The first rain then saw the last day of 2015’s hiking season. Most of the mountains were hitherto closed to outdoor activities. The weather was still unpredictable—and mountains should be given a break to conserve themselves.
Under such uncertain weather I longed to hike. Through the misty disctrict of Wonoboyo, we went to the basecamp of Mount Prau without finding out whether it was open for hiking or not. We swerved our way through gardens of cabbage, carrot, coffee, and other plants and vegetables. The road was too narrow and winding that once we had to stop to give way for a cabbage truck that almost jumped into a valley. The road eventually ended at a triple-junction right in the middle of Kejajar market. The traffic then again became packed. It wasn’t too long until my vision came to rows of houses bulit on hills, like that of Nepal or Tibet which I had seen on books. We drove through gardens laid out on impossible places—from the valley to the top of the hills. Zigzagging for a while, the road at last came to an end: Dieng! The temples, where the cutting of gimbal hair is annually held, were towering in the distance.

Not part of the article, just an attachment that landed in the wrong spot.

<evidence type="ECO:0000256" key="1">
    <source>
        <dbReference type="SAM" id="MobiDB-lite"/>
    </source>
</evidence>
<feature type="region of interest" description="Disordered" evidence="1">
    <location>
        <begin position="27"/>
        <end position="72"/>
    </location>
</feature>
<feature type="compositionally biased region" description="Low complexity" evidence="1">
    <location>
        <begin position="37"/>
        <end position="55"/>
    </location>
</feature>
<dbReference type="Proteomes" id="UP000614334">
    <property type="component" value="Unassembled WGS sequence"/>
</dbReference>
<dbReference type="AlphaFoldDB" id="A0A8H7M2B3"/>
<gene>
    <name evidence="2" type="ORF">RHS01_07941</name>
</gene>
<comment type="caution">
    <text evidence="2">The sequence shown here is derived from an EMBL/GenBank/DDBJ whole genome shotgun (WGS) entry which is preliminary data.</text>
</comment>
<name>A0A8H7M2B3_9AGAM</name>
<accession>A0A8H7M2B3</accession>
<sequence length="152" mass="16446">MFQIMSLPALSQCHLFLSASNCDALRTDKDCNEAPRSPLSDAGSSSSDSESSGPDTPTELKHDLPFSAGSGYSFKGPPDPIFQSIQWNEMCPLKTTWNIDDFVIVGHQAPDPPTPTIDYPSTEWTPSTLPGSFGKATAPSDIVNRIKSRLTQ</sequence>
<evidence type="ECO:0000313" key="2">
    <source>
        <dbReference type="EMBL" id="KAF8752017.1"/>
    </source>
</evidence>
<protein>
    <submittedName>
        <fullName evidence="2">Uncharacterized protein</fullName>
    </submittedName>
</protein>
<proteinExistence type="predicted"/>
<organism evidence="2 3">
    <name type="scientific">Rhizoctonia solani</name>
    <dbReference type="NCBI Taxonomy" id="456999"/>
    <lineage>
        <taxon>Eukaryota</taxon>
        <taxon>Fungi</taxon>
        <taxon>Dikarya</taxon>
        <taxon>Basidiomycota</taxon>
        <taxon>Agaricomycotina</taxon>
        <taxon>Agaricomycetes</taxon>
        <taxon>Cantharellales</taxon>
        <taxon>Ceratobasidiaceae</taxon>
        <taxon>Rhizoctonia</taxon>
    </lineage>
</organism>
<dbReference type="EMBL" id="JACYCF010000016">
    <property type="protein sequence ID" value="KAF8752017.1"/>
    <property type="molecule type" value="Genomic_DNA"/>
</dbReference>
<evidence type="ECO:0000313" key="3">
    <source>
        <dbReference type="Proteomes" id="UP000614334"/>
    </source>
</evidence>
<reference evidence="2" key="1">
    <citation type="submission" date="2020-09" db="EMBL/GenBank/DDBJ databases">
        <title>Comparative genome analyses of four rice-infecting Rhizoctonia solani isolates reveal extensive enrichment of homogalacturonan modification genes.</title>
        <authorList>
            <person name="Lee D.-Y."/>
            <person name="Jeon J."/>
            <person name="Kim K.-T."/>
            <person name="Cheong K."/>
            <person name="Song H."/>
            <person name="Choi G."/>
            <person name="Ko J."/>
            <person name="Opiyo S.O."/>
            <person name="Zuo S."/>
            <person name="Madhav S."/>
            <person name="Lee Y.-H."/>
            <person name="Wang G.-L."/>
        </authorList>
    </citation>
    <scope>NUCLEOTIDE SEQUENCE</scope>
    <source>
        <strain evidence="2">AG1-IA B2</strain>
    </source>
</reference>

We turned left to Eko’s house located three doors down from Telaga Warna. Thereon we visited the legendary hostel cum cafe of Bu Jono.
Roiz had so many friends around Dieng that our spot became packed with people in no time. Cups of hot black coffee brewed on the table. Unfortunately, Mount Prau was still closed for hiking and would be open on April 1st. All the time, the rain poured and thunders roared. It was dangerous and ill-advised to spend the night on the peak. “They say the top of Prau is all iron,” said S. I didn’t know whether it was true or not—all I know is thunders tend to strike pointed things on top of the hills or mountain, or any other higher-grounds. I gazed at Roiz. Our plan was doomed then—I brought a ukulele to play at the campsite, but now that we couldn’t camp up there, well…